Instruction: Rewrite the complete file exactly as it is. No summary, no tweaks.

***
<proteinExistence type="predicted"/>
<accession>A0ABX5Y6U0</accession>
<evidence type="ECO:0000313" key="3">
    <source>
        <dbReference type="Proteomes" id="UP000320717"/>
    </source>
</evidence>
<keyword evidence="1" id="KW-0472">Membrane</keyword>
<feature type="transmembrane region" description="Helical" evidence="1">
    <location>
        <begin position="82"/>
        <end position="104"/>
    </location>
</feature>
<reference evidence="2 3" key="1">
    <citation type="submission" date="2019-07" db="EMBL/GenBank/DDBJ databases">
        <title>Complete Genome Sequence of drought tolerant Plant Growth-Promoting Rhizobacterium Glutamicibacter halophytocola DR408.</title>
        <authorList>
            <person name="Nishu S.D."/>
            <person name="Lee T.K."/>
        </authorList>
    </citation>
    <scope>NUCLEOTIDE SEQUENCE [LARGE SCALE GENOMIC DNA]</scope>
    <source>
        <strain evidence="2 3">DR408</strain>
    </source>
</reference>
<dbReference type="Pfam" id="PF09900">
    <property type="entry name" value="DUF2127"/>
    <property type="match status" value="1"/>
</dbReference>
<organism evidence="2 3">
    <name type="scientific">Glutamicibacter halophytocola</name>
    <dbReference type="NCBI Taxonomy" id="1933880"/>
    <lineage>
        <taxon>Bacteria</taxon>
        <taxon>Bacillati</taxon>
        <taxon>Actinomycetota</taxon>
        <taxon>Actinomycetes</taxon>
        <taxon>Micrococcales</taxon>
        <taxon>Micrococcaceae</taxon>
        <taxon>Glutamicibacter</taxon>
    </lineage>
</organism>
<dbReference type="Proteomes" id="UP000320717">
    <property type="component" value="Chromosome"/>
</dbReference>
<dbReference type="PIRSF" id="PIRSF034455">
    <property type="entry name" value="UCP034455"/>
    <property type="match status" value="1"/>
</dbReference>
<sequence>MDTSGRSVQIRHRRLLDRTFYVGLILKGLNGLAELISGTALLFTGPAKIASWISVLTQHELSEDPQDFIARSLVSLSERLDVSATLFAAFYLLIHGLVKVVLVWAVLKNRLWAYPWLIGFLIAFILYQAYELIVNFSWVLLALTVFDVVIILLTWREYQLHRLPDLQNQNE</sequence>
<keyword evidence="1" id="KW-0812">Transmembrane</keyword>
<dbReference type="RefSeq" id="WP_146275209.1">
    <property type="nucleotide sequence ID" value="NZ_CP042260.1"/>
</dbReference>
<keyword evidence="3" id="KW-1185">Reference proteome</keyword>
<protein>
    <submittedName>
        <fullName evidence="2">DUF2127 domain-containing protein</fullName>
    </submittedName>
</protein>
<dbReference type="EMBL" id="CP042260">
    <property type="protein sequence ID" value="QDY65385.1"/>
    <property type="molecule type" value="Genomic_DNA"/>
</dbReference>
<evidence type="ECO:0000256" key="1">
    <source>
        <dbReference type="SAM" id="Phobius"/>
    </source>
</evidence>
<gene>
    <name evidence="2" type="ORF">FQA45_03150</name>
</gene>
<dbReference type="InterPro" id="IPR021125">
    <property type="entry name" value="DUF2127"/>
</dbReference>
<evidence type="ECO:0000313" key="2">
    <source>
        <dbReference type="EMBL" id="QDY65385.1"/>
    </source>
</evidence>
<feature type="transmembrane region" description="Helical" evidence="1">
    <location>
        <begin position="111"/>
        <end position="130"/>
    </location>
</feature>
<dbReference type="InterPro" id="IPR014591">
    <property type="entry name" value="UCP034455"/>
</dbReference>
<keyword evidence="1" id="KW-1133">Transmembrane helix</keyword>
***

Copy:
<proteinExistence type="predicted"/>
<accession>A0ABX5Y6U0</accession>
<evidence type="ECO:0000313" key="3">
    <source>
        <dbReference type="Proteomes" id="UP000320717"/>
    </source>
</evidence>
<keyword evidence="1" id="KW-0472">Membrane</keyword>
<feature type="transmembrane region" description="Helical" evidence="1">
    <location>
        <begin position="82"/>
        <end position="104"/>
    </location>
</feature>
<reference evidence="2 3" key="1">
    <citation type="submission" date="2019-07" db="EMBL/GenBank/DDBJ databases">
        <title>Complete Genome Sequence of drought tolerant Plant Growth-Promoting Rhizobacterium Glutamicibacter halophytocola DR408.</title>
        <authorList>
            <person name="Nishu S.D."/>
            <person name="Lee T.K."/>
        </authorList>
    </citation>
    <scope>NUCLEOTIDE SEQUENCE [LARGE SCALE GENOMIC DNA]</scope>
    <source>
        <strain evidence="2 3">DR408</strain>
    </source>
</reference>
<dbReference type="Pfam" id="PF09900">
    <property type="entry name" value="DUF2127"/>
    <property type="match status" value="1"/>
</dbReference>
<organism evidence="2 3">
    <name type="scientific">Glutamicibacter halophytocola</name>
    <dbReference type="NCBI Taxonomy" id="1933880"/>
    <lineage>
        <taxon>Bacteria</taxon>
        <taxon>Bacillati</taxon>
        <taxon>Actinomycetota</taxon>
        <taxon>Actinomycetes</taxon>
        <taxon>Micrococcales</taxon>
        <taxon>Micrococcaceae</taxon>
        <taxon>Glutamicibacter</taxon>
    </lineage>
</organism>
<dbReference type="Proteomes" id="UP000320717">
    <property type="component" value="Chromosome"/>
</dbReference>
<dbReference type="PIRSF" id="PIRSF034455">
    <property type="entry name" value="UCP034455"/>
    <property type="match status" value="1"/>
</dbReference>
<sequence>MDTSGRSVQIRHRRLLDRTFYVGLILKGLNGLAELISGTALLFTGPAKIASWISVLTQHELSEDPQDFIARSLVSLSERLDVSATLFAAFYLLIHGLVKVVLVWAVLKNRLWAYPWLIGFLIAFILYQAYELIVNFSWVLLALTVFDVVIILLTWREYQLHRLPDLQNQNE</sequence>
<keyword evidence="1" id="KW-0812">Transmembrane</keyword>
<dbReference type="RefSeq" id="WP_146275209.1">
    <property type="nucleotide sequence ID" value="NZ_CP042260.1"/>
</dbReference>
<keyword evidence="3" id="KW-1185">Reference proteome</keyword>
<protein>
    <submittedName>
        <fullName evidence="2">DUF2127 domain-containing protein</fullName>
    </submittedName>
</protein>
<dbReference type="EMBL" id="CP042260">
    <property type="protein sequence ID" value="QDY65385.1"/>
    <property type="molecule type" value="Genomic_DNA"/>
</dbReference>
<evidence type="ECO:0000256" key="1">
    <source>
        <dbReference type="SAM" id="Phobius"/>
    </source>
</evidence>
<gene>
    <name evidence="2" type="ORF">FQA45_03150</name>
</gene>
<dbReference type="InterPro" id="IPR021125">
    <property type="entry name" value="DUF2127"/>
</dbReference>
<evidence type="ECO:0000313" key="2">
    <source>
        <dbReference type="EMBL" id="QDY65385.1"/>
    </source>
</evidence>
<feature type="transmembrane region" description="Helical" evidence="1">
    <location>
        <begin position="111"/>
        <end position="130"/>
    </location>
</feature>
<dbReference type="InterPro" id="IPR014591">
    <property type="entry name" value="UCP034455"/>
</dbReference>
<keyword evidence="1" id="KW-1133">Transmembrane helix</keyword>